Wetland Restoration to Improve Fish

and Wildlife Populations

Removing invasive plants and restoring a 15-acre oxbow wetland on Buffalo Creek, a natural feature rarely found in urban stream, dramatically improved fish and wildlife populations in the creek. Those improvements will bolster the larger effort to restore the Buffalo River Area of Concern.


In the 1950s, the oxbow wetland was cut off from Buffalo Creek as part of a flood control project designed to protect farmland. The alterations allowed Japanese knotweed and other invasive plants to colonize part of the oxbow, driving out native species and reducing habitat for several species of fish and wildlife. Restoring the oxbow was significant. It is the first major wetland in the Buffalo River system upstream from the river’s mouth at Lake Erie. The site supports several New York State “species in conservation need,” including red-headed woodpeckers and snapping turtles, as well as many wetland plant species. Protection and restoration of the Oxbow Wetland was an effort to return native plant and animal species to a 15-acre site located at an oxbow in the Buffalo Creek. It is part of a larger project to restore and protect 34 acres of floodplain and wetland habitat along Buffalo Creek, in the Town of West Seneca. The restored oxbow will play an important role in increasing fish and wildlife populations in the Buffalo River Area of Concern.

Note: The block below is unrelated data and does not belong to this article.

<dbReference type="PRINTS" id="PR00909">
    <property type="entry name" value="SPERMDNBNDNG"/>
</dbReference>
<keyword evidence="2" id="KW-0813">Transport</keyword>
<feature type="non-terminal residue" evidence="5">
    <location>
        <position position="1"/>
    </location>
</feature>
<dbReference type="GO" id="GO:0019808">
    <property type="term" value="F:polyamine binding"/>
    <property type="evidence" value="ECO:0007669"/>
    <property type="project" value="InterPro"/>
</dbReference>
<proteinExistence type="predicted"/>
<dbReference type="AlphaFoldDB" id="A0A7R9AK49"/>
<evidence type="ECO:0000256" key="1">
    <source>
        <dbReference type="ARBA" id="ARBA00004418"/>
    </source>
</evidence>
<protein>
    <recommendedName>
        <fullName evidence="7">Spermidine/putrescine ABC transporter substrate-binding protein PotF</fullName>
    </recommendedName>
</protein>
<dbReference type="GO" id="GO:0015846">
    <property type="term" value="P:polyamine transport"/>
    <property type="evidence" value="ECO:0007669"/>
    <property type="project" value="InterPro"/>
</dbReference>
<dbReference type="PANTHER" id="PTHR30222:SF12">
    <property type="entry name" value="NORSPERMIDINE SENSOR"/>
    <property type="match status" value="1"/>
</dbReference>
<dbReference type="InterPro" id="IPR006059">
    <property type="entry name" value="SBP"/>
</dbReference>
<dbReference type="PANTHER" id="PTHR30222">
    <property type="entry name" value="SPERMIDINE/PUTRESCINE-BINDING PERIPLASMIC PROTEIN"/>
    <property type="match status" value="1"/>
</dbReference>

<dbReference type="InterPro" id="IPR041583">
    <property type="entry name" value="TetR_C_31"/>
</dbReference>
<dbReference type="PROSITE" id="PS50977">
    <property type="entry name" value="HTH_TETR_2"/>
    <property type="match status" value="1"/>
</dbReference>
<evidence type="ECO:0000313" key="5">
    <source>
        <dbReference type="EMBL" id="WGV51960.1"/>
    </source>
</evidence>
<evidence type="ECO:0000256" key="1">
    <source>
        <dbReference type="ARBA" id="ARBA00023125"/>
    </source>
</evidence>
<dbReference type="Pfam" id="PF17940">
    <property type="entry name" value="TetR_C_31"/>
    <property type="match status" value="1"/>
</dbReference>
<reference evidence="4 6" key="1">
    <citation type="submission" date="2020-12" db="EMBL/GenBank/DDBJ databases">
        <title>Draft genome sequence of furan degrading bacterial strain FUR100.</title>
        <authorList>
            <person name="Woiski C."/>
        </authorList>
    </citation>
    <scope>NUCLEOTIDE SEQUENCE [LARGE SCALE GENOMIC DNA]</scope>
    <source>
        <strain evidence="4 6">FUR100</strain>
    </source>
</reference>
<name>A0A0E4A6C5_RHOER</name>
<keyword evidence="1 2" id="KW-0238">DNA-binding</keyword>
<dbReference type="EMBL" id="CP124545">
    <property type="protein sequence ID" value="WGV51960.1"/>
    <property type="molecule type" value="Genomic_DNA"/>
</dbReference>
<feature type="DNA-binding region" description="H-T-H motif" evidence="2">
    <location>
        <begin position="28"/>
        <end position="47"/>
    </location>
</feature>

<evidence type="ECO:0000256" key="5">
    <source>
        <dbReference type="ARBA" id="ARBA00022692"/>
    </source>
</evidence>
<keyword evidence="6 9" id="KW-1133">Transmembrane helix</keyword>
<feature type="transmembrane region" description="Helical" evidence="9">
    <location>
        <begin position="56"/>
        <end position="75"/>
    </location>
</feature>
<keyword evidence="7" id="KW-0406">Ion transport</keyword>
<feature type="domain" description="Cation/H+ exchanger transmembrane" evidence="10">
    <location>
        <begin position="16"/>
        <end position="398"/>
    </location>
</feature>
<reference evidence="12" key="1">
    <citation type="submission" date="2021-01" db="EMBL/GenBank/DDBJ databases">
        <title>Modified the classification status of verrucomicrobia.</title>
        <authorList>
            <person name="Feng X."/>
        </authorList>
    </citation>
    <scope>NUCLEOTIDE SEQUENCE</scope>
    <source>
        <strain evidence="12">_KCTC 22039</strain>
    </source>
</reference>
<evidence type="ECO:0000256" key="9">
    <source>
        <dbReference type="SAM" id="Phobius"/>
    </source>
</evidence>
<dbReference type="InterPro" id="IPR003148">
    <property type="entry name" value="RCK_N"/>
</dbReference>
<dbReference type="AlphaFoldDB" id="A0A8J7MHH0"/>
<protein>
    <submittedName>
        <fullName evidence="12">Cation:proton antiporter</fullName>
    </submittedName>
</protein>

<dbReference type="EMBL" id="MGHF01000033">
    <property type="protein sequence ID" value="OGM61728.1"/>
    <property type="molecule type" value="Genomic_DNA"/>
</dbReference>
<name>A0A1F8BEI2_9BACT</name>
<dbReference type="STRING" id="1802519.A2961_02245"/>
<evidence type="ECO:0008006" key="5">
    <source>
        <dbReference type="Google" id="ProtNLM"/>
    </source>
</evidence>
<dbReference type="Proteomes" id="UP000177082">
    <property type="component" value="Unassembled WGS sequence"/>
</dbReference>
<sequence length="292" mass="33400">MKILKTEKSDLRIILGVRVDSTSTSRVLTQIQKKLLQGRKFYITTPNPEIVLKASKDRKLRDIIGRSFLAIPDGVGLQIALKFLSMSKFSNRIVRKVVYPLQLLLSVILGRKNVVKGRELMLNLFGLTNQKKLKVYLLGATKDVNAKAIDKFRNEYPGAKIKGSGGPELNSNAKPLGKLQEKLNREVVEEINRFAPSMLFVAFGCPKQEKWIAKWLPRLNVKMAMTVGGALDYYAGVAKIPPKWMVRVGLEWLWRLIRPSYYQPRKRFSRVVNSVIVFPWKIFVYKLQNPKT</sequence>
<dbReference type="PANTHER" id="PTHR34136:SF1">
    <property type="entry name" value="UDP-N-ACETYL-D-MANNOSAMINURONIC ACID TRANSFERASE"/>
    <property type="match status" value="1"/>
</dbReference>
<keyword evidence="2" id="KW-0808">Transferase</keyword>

Resource Challenges Addressed

  • Lack of native habitat
  • Invasive species
  • Lack of habitat for rare and threatened species


Oxbow of a river

Oxbows, like the one pictured here, form when rivers change their course. The urban oxbow near Buffalo, not pictured here, was restored for fish and wildlife. Credit: Ohio Department of Natural Resources.

Results and Accomplishments

Work crews removed thousands of knotweed plants and other invasive species from 12,000 square feet of land on the oxbow and replanted several areas with native plants, greatly increasing species diversity on the site. The Riverkeeper organization facilitated the transfer and conservation easement on the original 14 acres from a private donor to the town of West Seneca and is currently working on a second land transfer that will protect a total of 30 acres in perpetuity. They also developed booklets that have prepared government officials and property owners better protect their stream corridors within the Buffalo River Watershed.